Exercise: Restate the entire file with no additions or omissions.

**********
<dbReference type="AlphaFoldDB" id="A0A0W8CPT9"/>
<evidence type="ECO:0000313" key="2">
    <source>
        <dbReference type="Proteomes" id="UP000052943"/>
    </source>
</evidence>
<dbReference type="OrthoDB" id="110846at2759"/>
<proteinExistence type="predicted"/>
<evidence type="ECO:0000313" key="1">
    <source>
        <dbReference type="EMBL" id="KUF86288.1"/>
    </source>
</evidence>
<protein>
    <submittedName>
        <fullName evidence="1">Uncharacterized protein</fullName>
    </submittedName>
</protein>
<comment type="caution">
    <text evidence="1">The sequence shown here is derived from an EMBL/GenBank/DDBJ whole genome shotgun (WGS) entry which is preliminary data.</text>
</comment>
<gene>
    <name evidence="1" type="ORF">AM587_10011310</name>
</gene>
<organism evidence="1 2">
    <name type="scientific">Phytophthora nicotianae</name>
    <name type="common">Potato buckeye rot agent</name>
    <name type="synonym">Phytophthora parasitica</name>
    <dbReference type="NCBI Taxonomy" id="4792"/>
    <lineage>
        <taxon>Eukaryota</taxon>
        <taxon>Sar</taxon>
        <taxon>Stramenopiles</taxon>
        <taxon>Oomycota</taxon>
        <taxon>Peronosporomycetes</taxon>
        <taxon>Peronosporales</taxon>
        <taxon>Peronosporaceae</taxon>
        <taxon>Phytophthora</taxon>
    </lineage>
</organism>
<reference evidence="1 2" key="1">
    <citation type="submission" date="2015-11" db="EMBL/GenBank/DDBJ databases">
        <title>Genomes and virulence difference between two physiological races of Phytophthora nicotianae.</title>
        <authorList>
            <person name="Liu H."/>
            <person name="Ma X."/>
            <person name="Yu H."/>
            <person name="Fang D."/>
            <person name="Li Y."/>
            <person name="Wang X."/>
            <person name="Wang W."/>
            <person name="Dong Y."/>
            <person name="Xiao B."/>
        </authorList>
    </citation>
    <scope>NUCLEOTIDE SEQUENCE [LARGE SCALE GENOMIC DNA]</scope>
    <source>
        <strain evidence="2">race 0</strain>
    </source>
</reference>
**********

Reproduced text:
<dbReference type="AlphaFoldDB" id="A0A0W8CPT9"/>
<evidence type="ECO:0000313" key="2">
    <source>
        <dbReference type="Proteomes" id="UP000052943"/>
    </source>
</evidence>
<dbReference type="OrthoDB" id="110846at2759"/>
<proteinExistence type="predicted"/>
<evidence type="ECO:0000313" key="1">
    <source>
        <dbReference type="EMBL" id="KUF86288.1"/>
    </source>
</evidence>
<protein>
    <submittedName>
        <fullName evidence="1">Uncharacterized protein</fullName>
    </submittedName>
</protein>
<comment type="caution">
    <text evidence="1">The sequence shown here is derived from an EMBL/GenBank/DDBJ whole genome shotgun (WGS) entry which is preliminary data.</text>
</comment>
<gene>
    <name evidence="1" type="ORF">AM587_10011310</name>
</gene>
<organism evidence="1 2">
    <name type="scientific">Phytophthora nicotianae</name>
    <name type="common">Potato buckeye rot agent</name>
    <name type="synonym">Phytophthora parasitica</name>
    <dbReference type="NCBI Taxonomy" id="4792"/>
    <lineage>
        <taxon>Eukaryota</taxon>
        <taxon>Sar</taxon>
        <taxon>Stramenopiles</taxon>
        <taxon>Oomycota</taxon>
        <taxon>Peronosporomycetes</taxon>
        <taxon>Peronosporales</taxon>
        <taxon>Peronosporaceae</taxon>
        <taxon>Phytophthora</taxon>
    </lineage>
</organism>
<reference evidence="1 2" key="1">
    <citation type="submission" date="2015-11" db="EMBL/GenBank/DDBJ databases">
        <title>Genomes and virulence difference between two physiological races of Phytophthora nicotianae.</title>
        <authorList>
            <person name="Liu H."/>
            <person name="Ma X."/>
            <person name="Yu H."/>
            <person name="Fang D."/>
            <person name="Li Y."/>
            <person name="Wang X."/>
            <person name="Wang W."/>
            <person name="Dong Y."/>
            <person name="Xiao B."/>
        </authorList>
    </citation>
    <scope>NUCLEOTIDE SEQUENCE [LARGE SCALE GENOMIC DNA]</scope>
    <source>
        <strain evidence="2">race 0</strain>
    </source>
</reference>